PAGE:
As Linda had told me it would, the drive up from St. Petersburg took around 24 hours in all. Most of the trip was actually quite pleasant. No doubt this was partly because I took her advice about the route. But I was also impressed by the road construction idiom that most of the highways had adopted.
Not only is there an extra shoulder (next to the very outside lane) compared to Europe (where there would only be a shoulder next to the inside lane), but it’s also typical for the inside shoulder to be flanked first by a grassy verge and then by a row of trees. No doubt the trees help as a noise barrier, and perhaps they also combat some of the pollution too, while the verge provides some refuge for passengers in case of a breakdown.
Mind you, if you break down in the Florida summer, you might well be quite distraught. In which case, you’ll probably be glad that you have two shoulders to cry on.
Both verges and trees do, of course, also help to make the scene more attractive than it otherwise might be. Of course, some states manage this estate better than others. South Carolina’s verges are pristine. North Carolina tries hard, but gives the impression of being its southern neighbor’s scruffy younger brother: a bit rough around the edges. Georgia comes a distant third.
In most of Florida, it looks like the trees are losing the will to live and that someone has forgotten to plant the grass. Well, I say “grass”, but I’m using the term loosely. What Floridians tend to call grass (i.e. St. Augustine) is a plant with broad leaves so ghastly that it is considered a dreadful weed anywhere else. So maybe it’s better forgotten, while everyone just settles for sandy soil instead. Except that that’s an unattractive shade of brown that no-one wants to look at either.
I should put in a commendation for the Stetson facilities team here. They do such a good job that, if you come to our campus, you might never notice that the “grass” is St. Augustine. Just don’t try treading on it with bare feet. Apparently, that’s called “earthing”. Well, so is running electricity into the ground, and I don’t recommend you do that via your feet either.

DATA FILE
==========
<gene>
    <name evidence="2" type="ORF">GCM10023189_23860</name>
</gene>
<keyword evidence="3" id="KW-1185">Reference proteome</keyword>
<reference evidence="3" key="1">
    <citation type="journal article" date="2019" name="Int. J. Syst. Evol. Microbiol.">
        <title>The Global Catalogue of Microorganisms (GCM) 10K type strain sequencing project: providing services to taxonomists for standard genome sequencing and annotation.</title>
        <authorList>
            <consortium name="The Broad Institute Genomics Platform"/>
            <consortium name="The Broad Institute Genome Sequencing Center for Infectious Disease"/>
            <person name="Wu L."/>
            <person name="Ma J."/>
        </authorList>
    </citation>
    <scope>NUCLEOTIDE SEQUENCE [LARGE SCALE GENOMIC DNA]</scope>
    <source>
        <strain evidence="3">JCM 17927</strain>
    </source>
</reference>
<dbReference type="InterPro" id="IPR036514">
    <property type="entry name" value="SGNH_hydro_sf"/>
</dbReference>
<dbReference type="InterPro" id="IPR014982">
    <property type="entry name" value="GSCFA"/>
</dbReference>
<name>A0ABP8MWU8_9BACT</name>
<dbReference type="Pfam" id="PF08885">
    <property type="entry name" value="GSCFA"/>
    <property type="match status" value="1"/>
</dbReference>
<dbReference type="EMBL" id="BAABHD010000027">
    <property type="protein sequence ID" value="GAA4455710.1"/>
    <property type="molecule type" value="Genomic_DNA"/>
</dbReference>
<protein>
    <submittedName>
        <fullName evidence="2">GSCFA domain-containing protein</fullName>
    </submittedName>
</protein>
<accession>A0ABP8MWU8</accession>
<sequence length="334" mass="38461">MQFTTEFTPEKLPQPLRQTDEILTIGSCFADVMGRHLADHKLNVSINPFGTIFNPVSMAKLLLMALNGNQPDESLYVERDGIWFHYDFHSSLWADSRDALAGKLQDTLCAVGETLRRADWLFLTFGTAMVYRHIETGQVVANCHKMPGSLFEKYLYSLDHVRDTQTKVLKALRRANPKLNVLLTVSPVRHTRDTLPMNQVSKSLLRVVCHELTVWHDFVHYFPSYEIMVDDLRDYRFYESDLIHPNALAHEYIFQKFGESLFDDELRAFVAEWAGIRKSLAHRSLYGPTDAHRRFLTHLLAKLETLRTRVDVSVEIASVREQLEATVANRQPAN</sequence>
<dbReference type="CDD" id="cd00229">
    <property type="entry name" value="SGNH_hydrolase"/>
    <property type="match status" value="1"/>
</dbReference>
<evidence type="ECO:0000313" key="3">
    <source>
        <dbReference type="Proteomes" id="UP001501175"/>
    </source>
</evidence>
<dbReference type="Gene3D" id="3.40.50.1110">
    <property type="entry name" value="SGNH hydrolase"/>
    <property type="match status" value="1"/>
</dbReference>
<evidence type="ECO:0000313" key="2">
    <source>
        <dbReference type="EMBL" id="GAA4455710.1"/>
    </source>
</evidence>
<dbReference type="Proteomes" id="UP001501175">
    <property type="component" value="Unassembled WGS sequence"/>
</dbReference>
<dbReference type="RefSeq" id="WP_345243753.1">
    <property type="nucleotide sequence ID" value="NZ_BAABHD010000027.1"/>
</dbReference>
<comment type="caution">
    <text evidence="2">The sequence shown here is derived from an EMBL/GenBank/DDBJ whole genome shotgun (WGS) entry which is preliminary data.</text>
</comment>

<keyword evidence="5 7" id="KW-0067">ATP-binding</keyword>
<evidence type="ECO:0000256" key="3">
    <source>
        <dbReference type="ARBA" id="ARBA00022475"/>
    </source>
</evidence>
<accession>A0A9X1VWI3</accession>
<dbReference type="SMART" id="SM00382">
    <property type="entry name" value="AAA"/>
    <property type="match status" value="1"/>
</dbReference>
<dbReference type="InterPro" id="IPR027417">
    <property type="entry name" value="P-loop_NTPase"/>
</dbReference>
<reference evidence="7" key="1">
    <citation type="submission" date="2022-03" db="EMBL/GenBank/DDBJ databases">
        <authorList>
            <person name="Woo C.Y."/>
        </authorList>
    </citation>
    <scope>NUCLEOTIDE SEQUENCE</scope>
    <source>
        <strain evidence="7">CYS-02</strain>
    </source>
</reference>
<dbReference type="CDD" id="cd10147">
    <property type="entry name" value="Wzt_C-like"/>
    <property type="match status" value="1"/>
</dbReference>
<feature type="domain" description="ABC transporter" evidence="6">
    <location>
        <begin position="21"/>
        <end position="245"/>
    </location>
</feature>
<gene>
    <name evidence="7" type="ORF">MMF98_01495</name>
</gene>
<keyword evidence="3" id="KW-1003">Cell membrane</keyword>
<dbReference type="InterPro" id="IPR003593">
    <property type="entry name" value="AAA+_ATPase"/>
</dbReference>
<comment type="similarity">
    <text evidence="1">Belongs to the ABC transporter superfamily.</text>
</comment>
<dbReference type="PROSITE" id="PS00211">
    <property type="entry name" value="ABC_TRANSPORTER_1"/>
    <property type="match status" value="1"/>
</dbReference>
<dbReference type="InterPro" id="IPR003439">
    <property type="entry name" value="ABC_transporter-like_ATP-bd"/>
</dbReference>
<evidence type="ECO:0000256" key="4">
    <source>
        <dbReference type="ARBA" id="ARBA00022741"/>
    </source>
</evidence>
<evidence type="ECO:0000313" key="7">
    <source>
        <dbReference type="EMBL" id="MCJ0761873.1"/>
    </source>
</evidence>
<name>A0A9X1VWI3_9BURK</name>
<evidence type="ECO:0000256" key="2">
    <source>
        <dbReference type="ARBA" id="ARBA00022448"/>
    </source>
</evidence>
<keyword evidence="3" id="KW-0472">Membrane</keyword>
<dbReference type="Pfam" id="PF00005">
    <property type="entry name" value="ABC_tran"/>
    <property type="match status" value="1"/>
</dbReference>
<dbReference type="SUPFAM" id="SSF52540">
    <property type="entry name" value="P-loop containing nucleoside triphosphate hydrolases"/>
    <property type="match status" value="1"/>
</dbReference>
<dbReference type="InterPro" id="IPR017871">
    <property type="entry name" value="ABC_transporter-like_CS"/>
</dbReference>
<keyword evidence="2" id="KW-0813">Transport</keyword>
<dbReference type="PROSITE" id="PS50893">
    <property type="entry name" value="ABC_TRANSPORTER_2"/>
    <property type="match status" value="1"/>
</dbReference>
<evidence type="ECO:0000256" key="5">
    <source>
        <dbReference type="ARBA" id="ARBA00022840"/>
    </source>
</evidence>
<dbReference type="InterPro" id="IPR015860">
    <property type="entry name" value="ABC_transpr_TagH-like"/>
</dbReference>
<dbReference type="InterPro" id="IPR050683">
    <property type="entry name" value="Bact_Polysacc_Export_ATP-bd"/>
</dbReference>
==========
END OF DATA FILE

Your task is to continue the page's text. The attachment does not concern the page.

So far as interstates go, there is a clear North–South divide where facilities are concerned. There’s no such thing as an interstate “service station” in the South; just signposts at some exits to indicate that there are various eateries or gas stations within a few miles.
Which is all very well, but they don’t tell you whether you will be able to re-enter the interstate afterwards. So you may end up well fed and with a car full of fuel, but with a detour ahead that’s going to use up a ton of gas and leave you feeling hungry again.
On the other hand, I’m not sure the North’s got it right either. There you will find dedicated service stations, with fuel and food provided alongside one another and the guaranteed ability to re-enter the carriageway from which you came. Which should surely be a good thing. But the road to hell is paved with good intentions.
The first problem with these places is that Sunoco appears to have won the contract to supply the fuel at every such station. So, if you (or, more importantly, your vehicle) prefer another brand, you’re on your own.
But the second problem is far more serious. There’s an Auntie Anne franchise at every one.
Now I know that burning fossil fuels is bad for the environment, but that’s nothing compared to the contributions made by emissions from every Auntie Anne’s establishment. Those things pump out some odor so foul that it’s not just unfit for human consumption. I also keep the windows closed tightly to protect poor Strudel. Imagine her waking from her latest doggie slumber to that! No wonder she never asks to go for a walk when there’s an Auntie Anne’s nearby.
I suspect that the proximity of Auntie Anne also provides the answer to the question of why New Jersey forbids motorists from pumping their own gas. I also now realize that I made a terrible faux pas when I got gas at a service station in New Jersey. I got out out of the car.
Bad move! Every other driver remained firmly in situ with the windows tightly shut, leaving some poor old gas station employee to brave the fumes from Auntie Anne while he pumped the gas. He looked considerably the worse for wear, and I can’t say I’m surprised. But, then again, perhaps he’d been earthing.